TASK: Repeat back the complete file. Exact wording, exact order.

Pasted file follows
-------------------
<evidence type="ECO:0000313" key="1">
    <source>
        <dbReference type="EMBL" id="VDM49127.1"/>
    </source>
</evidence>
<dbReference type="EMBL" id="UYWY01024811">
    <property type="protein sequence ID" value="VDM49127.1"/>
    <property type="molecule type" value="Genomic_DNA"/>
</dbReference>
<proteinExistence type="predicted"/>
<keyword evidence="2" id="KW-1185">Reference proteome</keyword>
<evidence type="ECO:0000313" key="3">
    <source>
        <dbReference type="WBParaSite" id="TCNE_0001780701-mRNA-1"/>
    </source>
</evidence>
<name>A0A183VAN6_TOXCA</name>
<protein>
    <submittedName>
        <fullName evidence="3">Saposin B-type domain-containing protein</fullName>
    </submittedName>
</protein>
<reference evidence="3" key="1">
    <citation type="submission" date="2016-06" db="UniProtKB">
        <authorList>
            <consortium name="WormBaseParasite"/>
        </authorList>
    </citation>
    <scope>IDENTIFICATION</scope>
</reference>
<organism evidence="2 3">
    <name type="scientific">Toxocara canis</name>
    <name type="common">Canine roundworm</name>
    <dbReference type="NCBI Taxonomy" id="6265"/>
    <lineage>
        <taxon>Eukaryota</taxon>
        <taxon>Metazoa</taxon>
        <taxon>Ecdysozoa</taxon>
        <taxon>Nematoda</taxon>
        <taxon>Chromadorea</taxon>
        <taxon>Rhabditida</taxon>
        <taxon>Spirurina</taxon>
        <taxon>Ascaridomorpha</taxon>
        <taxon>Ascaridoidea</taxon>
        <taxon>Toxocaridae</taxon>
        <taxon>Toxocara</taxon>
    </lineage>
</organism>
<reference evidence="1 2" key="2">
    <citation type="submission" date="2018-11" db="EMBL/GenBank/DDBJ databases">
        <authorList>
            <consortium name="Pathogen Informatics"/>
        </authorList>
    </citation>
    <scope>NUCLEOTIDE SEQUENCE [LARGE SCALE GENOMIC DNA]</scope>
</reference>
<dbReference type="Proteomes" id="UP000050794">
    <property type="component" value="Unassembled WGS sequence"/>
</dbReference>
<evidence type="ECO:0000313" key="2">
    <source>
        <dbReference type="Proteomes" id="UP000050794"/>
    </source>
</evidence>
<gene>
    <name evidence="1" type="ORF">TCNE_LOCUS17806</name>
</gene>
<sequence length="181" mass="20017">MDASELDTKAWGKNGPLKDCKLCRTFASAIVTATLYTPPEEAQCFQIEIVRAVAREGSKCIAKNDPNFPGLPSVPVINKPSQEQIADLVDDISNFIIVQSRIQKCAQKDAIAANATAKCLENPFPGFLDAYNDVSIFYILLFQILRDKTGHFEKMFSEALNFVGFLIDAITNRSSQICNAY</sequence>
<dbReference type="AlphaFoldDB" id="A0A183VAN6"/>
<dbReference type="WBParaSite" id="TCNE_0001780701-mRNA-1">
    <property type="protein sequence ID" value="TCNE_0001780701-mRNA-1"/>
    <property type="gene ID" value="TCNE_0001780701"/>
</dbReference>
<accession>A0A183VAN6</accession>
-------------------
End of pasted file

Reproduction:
<evidence type="ECO:0000313" key="1">
    <source>
        <dbReference type="EMBL" id="VDM49127.1"/>
    </source>
</evidence>
<dbReference type="EMBL" id="UYWY01024811">
    <property type="protein sequence ID" value="VDM49127.1"/>
    <property type="molecule type" value="Genomic_DNA"/>
</dbReference>
<proteinExistence type="predicted"/>
<keyword evidence="2" id="KW-1185">Reference proteome</keyword>
<evidence type="ECO:0000313" key="3">
    <source>
        <dbReference type="WBParaSite" id="TCNE_0001780701-mRNA-1"/>
    </source>
</evidence>
<name>A0A183VAN6_TOXCA</name>
<protein>
    <submittedName>
        <fullName evidence="3">Saposin B-type domain-containing protein</fullName>
    </submittedName>
</protein>
<reference evidence="3" key="1">
    <citation type="submission" date="2016-06" db="UniProtKB">
        <authorList>
            <consortium name="WormBaseParasite"/>
        </authorList>
    </citation>
    <scope>IDENTIFICATION</scope>
</reference>
<organism evidence="2 3">
    <name type="scientific">Toxocara canis</name>
    <name type="common">Canine roundworm</name>
    <dbReference type="NCBI Taxonomy" id="6265"/>
    <lineage>
        <taxon>Eukaryota</taxon>
        <taxon>Metazoa</taxon>
        <taxon>Ecdysozoa</taxon>
        <taxon>Nematoda</taxon>
        <taxon>Chromadorea</taxon>
        <taxon>Rhabditida</taxon>
        <taxon>Spirurina</taxon>
        <taxon>Ascaridomorpha</taxon>
        <taxon>Ascaridoidea</taxon>
        <taxon>Toxocaridae</taxon>
        <taxon>Toxocara</taxon>
    </lineage>
</organism>
<reference evidence="1 2" key="2">
    <citation type="submission" date="2018-11" db="EMBL/GenBank/DDBJ databases">
        <authorList>
            <consortium name="Pathogen Informatics"/>
        </authorList>
    </citation>
    <scope>NUCLEOTIDE SEQUENCE [LARGE SCALE GENOMIC DNA]</scope>
</reference>
<dbReference type="Proteomes" id="UP000050794">
    <property type="component" value="Unassembled WGS sequence"/>
</dbReference>
<evidence type="ECO:0000313" key="2">
    <source>
        <dbReference type="Proteomes" id="UP000050794"/>
    </source>
</evidence>
<gene>
    <name evidence="1" type="ORF">TCNE_LOCUS17806</name>
</gene>
<sequence length="181" mass="20017">MDASELDTKAWGKNGPLKDCKLCRTFASAIVTATLYTPPEEAQCFQIEIVRAVAREGSKCIAKNDPNFPGLPSVPVINKPSQEQIADLVDDISNFIIVQSRIQKCAQKDAIAANATAKCLENPFPGFLDAYNDVSIFYILLFQILRDKTGHFEKMFSEALNFVGFLIDAITNRSSQICNAY</sequence>
<dbReference type="AlphaFoldDB" id="A0A183VAN6"/>
<dbReference type="WBParaSite" id="TCNE_0001780701-mRNA-1">
    <property type="protein sequence ID" value="TCNE_0001780701-mRNA-1"/>
    <property type="gene ID" value="TCNE_0001780701"/>
</dbReference>
<accession>A0A183VAN6</accession>